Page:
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Ocean Surface Topography from Space
SCIENCE
Linking Sea Surface Height Variations with Hydrographic Variability around the Greenland Ice Sheet to Improve Understanding of Sea Level Rise


Author:

Ian Fenty - (Jet Propulsion Laboratory)

Co-Investigator(s):
  Dr. Dimitris Menemenlis
Prof. Robert Nerem
(Jet Propulsion Laboratory)
(Jet Propulsion Laboratory)


Collaborator(s):
  Dr. Gael Forget
Dr. Ichiro Fukumori
Dr. Ronald Kwok
Dr. Kristin Laidre
Luc Rainville
(Jet Propulsion Laboratory)
(Jet Propulsion Laboratory)
(Jet Propulsion Laboratory
(Jet Propulsion Laboratory)
(Jet Propulsion Laboratory)


Abstract:
The acceleration of global mean sea level rise in the past several decades has been driven, in part, by increased melting of the Greenland Ice Sheet. Over the satellite altimetry period, the rate of global mean sea level rise has nearly doubled relative to its 20th century average to 3.2 mm/yr, with ~0.75 mm/yr now attributable to the net transfer of water mass from the melting of Greenland’s grounded ice. One hypothesis for the increase in ice sheet mass loss is that the subsurface waters circulating above its continental shelf have warmed, leading to increased submarine melt rates at the ice-ocean interface of its marine-terminating glaciers. While in situ temperature and satellite sea surface height (SSH) data in the basins adjacent to the ice sheet indicate warming over the past two decades, few hydrographic data exist on the shelf to test the hypothesis. Our goal is an improved understanding of sea surface height and ocean heat variability on the Greenland shelf, its relationship to hydrographic and atmospheric variability, and the implications for past and future ocean-ice sheet interaction and sea level rise through the development of new techniques to analyze satellite ocean surface topography data.

To this end, we will investigate the past two and half decades of sea surface height and ocean heat content on Greenland’s shelf using remote sensing data including altimetry, atmospheric reanalyses, in situ hydrography data, and numerical ocean modelling. We propose the following activities:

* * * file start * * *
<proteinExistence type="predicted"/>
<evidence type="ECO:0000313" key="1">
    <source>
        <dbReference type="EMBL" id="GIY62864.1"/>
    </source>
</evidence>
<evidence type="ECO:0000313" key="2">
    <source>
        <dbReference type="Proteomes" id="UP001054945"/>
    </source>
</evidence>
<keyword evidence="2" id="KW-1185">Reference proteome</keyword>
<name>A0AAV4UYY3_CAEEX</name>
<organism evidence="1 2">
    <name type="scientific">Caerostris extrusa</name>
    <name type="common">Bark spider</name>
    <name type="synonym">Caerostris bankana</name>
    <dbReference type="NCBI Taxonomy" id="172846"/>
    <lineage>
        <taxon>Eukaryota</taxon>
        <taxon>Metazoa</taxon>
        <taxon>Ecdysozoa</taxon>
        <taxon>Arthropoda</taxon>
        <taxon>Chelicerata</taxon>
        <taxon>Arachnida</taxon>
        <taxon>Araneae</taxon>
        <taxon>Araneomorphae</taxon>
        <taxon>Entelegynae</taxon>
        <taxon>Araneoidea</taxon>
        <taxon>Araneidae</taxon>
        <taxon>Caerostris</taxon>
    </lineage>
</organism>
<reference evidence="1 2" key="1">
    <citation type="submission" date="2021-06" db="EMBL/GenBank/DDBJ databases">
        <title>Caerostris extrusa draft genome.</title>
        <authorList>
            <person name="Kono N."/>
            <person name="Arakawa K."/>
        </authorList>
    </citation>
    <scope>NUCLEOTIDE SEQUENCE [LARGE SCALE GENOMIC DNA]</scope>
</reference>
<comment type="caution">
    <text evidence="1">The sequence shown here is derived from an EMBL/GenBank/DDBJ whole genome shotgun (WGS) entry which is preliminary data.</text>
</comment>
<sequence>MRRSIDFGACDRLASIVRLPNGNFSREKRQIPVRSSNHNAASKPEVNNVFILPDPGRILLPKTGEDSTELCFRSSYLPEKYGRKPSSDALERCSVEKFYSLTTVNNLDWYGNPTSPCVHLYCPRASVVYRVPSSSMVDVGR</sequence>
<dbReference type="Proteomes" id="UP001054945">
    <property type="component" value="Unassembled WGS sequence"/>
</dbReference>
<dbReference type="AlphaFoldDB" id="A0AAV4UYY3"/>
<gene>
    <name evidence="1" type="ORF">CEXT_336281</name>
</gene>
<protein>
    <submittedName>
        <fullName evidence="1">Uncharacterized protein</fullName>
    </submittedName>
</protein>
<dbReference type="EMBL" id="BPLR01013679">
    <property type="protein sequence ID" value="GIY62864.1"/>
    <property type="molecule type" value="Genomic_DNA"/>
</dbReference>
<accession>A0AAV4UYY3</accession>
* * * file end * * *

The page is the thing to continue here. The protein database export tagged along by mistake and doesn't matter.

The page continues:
1. Characterize SSH variability on Greenland’s continental shelf. SSH data for this activity will come from a set of satellite altimeters. Removal of the tide signal from SSH will be performed using a new tide model using new high-resolution shelf bathymetry from NASA Oceans Melting Greenland (OMG) mission. Following a period of cross-evaluation, analysis, and reprocessing, these coastal altimetry data will be combined to produce a consolidated SSH around the Greenland shelf from 1992-present.
  2. Estimate the magnitudes and drivers of steric and non-steric SSH variations around the Greenland shelf from 1992-present using SSH data and numerical coupled sea ice-ocean models from the Estimating the Circulation and Climate of the Ocean (ECCO) consortium. As part of this analysis. We will use the ocean models to precisely diagnose how the fluxes of heat, salt, and mass from the atmosphere and ocean cause these density and mass changes as function of space and time.
  3. Quantify the extent to which SSH and temperature variations on the shelf can be explained using the adjoint of our ocean model in conjunction with anomalies from (a) in situ and remotely sensed ocean and atmosphere data and (b) the full ocean state reconstructed in ECCO ocean syntheses. Data for this task include ocean surface topography, in situ temperature and salinity (from OMG, Argo, and others), and atmospheric forcing. An important result of this activity will be the determination of whether the existing ocean observation system as it has evolved from 1990 to present provides enough information to reconstruct ocean temperature changes on Greenland’s shelf. If the present ocean observation system is inadequate for the task we will determine how it would need to be augmented to achieve this objective.

By combining our ocean heat content reconstructions with ice sheet measurements from OMG and other NASA missions, including ICESat-1, Operation Ice Bridge, and the forthcoming ICESat-2, we will be able to link changes of Greenland’s marine-terminating glaciers to ocean temperature changes on their neighboring shelves. Our study will also pave the way for future monitoring of ocean thermal forcing of the Greenland Ice Sheet using altimetric data from the upcoming SWOT, Sentinel-3, and Jason-CS missions.



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